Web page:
According to analysts at CIBC, the recent issues surrounding banks, combined with high ZAR nominal yields, have led investors to abandon their assets for the safety and liquidity of the USD. This has resulted in a capital flight, with speculative investors extending ZAR shorts to all-time extremes in the wake of a record weekly ZAR position reduction in mid-March.
With speculative investor capitulation and bond holdings unwinding, a significant improvement in risk sentiment could occur, possibly causing the near 7% year-to-date ZAR depreciation to materially snap back. This may prompt the USD/ZAR to rebound back towards the 200-Day MAV at 17.51.
Moreover, the South African central bank (SARB) has lowered its 2023 growth assumption to 0.3%. This is due to considerable load shedding and ongoing rail freight headwinds. Inflation also remains a concern for SARB, with it staying outside of the 3-6% target range since May 2022. Policy tightening now risks extending towards 8.00-8.25% from the initially assumed terminal rate of 7.75% before the unexpected 50bps hike on 30 March.
SARB’s decision to lower its growth assumption and maintain a focus on inflation, coupled with persistent capital flight, has led the analysts at CIBC to forecast the USD/ZAR pair at 17.85 by the end of the second quarter and 17.45 by the end of the third quarter.
Weaknesses in the South African economy and financial sector have led to a depreciation of the ZAR, prompting investors to seek refuge in other assets such as USD. However, should risk sentiment improve, the current depreciation could lead to a significant snap back in the USD/ZAR ratio. The continued focus on inflation and a lowered growth assumption by SARB also contribute to the uncertainty surrounding the ZAR.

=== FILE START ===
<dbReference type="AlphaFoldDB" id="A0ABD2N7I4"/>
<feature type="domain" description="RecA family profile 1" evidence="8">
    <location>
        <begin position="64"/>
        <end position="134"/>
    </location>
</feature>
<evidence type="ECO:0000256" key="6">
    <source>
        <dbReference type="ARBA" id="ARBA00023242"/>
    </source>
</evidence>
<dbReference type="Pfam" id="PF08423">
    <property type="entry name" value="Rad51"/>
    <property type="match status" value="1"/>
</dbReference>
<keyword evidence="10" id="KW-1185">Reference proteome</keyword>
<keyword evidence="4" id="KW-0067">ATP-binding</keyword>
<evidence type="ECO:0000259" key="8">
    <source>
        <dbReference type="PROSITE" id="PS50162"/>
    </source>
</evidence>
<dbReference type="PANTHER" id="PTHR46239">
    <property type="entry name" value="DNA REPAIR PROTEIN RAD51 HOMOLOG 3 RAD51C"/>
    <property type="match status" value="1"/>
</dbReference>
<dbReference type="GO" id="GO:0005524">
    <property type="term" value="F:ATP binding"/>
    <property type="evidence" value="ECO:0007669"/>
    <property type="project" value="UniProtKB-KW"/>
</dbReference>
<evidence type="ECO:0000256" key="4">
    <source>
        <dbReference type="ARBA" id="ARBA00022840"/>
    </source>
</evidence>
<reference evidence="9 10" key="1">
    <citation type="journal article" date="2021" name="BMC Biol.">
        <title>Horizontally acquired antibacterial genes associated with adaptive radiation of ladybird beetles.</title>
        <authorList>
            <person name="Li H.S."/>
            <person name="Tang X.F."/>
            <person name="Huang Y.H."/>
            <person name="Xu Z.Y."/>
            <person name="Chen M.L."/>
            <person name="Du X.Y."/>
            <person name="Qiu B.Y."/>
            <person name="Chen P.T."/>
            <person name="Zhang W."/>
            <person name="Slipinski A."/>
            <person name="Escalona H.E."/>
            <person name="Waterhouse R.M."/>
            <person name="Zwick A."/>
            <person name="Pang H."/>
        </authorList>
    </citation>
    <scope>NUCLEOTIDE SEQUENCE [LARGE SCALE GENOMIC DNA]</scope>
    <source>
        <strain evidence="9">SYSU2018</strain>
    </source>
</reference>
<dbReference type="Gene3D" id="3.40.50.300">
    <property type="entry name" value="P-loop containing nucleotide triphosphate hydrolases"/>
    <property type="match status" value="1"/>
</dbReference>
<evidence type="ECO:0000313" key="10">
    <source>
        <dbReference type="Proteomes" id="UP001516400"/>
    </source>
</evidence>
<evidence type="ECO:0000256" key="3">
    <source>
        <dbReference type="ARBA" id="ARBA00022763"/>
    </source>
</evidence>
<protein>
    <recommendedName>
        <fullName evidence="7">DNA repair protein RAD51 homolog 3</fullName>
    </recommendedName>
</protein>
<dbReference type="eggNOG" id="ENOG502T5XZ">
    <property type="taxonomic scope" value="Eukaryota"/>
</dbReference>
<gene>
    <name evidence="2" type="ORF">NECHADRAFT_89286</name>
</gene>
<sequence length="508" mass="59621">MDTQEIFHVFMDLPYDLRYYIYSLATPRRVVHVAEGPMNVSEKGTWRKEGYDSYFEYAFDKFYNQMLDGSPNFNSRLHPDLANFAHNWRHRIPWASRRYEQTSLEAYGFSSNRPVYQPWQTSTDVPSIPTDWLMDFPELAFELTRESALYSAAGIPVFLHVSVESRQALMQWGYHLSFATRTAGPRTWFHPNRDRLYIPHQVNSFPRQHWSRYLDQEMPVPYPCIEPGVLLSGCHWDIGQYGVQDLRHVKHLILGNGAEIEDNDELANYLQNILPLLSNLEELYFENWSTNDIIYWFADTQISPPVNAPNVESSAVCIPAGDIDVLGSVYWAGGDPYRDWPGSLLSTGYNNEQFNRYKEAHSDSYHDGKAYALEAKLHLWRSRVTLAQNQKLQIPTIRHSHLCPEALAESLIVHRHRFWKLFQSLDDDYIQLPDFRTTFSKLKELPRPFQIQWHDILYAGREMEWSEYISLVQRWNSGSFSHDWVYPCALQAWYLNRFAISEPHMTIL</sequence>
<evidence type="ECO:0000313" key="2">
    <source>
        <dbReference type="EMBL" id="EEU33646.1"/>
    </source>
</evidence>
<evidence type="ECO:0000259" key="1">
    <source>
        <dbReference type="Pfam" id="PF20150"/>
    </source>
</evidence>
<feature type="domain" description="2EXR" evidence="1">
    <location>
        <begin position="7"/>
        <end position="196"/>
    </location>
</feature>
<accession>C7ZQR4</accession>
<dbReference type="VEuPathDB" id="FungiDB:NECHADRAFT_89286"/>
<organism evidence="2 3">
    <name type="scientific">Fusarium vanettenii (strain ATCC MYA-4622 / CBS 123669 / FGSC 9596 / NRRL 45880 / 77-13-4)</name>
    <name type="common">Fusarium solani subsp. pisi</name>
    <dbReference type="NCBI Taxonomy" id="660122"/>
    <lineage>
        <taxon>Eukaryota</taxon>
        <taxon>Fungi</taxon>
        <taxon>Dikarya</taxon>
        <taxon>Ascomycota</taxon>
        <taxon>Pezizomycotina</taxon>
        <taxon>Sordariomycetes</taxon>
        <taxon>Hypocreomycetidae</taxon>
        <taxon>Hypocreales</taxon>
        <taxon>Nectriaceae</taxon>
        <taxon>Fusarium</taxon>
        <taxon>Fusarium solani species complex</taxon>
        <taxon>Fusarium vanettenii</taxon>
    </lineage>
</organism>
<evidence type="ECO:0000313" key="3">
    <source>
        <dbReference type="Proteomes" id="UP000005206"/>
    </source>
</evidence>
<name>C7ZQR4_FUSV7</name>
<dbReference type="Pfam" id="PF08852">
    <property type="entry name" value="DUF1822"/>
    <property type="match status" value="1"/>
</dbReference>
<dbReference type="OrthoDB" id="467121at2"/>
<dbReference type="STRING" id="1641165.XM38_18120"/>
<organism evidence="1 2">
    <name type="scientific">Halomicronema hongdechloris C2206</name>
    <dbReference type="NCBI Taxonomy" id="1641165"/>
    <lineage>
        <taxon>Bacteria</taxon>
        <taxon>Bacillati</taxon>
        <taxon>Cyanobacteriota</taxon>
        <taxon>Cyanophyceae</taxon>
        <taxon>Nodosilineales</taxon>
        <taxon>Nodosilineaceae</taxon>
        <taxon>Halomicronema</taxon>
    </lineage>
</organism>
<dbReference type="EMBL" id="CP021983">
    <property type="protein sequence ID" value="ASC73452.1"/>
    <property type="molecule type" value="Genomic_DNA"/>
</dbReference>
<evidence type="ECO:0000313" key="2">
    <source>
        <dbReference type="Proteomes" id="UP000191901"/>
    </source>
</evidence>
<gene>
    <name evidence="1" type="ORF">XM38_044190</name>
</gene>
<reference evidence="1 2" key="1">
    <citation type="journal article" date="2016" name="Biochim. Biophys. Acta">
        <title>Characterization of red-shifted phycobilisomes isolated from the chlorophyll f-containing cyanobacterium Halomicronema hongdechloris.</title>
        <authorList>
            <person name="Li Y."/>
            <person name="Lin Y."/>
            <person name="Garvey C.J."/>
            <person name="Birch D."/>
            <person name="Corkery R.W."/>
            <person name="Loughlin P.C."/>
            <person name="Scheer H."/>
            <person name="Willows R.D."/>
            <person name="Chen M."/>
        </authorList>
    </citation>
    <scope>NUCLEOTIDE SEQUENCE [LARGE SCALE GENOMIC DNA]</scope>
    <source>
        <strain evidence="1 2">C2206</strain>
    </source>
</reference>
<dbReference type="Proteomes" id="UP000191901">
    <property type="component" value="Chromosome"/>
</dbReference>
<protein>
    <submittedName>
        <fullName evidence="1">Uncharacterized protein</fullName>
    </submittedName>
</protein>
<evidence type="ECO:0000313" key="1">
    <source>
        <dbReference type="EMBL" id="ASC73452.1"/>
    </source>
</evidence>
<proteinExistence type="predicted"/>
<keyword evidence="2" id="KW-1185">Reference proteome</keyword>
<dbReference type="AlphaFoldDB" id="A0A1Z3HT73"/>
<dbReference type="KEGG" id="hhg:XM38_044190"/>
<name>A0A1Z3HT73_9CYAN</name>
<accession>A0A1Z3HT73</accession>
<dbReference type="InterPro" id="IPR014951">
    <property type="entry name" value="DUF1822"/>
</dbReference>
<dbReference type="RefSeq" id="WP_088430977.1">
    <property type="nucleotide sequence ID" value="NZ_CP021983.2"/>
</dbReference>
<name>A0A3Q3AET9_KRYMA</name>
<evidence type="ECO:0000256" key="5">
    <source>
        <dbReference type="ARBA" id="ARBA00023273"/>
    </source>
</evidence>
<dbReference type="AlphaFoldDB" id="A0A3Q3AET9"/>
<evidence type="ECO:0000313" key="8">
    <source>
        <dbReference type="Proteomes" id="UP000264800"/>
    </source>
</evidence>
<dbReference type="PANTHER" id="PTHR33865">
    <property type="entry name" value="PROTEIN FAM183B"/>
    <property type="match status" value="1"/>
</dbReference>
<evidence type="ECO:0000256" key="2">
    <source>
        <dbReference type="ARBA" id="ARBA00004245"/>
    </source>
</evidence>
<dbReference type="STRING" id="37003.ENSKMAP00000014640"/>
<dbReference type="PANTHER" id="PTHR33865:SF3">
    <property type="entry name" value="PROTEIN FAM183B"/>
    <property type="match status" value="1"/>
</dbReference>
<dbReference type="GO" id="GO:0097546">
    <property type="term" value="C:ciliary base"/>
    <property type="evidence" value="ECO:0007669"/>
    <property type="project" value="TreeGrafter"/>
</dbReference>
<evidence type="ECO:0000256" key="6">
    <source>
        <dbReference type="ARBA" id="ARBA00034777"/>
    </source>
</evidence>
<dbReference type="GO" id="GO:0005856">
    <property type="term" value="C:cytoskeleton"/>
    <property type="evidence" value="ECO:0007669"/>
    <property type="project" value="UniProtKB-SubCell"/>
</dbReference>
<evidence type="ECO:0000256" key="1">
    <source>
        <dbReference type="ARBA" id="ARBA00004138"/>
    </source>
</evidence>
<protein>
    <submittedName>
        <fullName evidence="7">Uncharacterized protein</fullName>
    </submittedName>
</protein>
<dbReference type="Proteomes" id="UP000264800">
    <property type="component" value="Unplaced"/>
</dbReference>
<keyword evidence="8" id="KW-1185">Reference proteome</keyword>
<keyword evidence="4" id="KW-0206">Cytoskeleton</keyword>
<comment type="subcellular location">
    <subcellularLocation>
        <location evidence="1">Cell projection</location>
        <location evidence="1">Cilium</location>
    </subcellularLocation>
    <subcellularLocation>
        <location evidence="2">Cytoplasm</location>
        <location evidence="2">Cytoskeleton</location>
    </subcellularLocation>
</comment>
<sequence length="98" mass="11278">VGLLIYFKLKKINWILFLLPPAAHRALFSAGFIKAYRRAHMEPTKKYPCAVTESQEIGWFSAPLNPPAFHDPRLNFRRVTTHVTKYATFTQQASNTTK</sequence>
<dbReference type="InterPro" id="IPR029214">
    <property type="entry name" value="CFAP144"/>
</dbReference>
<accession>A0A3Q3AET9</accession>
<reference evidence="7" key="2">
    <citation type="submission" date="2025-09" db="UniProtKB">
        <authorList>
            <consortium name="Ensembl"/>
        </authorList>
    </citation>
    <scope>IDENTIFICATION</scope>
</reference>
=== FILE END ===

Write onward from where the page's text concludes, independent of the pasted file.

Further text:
As the South African economy continues to struggle with load shedding and other headwinds, it is likely that further changes will be required in order to maintain stable growth and inflation. Policy tightening and changes to interest rates may be necessary, but this may not be enough to overcome the current challenges in the region.
Looking ahead, the ongoing capital flight from the ZAR may act as both a motivator and a caution for investors. While some may see this as an opportunity to capitalize on potential rebounds in the ZAR, others may choose to remain cautious and avoid the associated risks. Furthermore, the stability of the South African economy and the continuation of its growth will undoubtedly be a significant factor in the decisions made by investors and the overall trajectory of the USD/ZAR ratio.
In summary, the current depreciation of the ZAR and its potential to snap back, coupled with ongoing concerns surrounding the South African economy and financial sector, have led analysts at CIBC to forecast the USD/ZAR pair at 17.85 by the end of the second quarter and 17.45 by the end of the third quarter. Investors may choose to capitalize on the potential rebounds in the ZAR or opt to remain cautious due to the associated risks. Regardless of the decision, the South African economy will continue to play a major role in influencing these numbers and the overall health of the ZAR.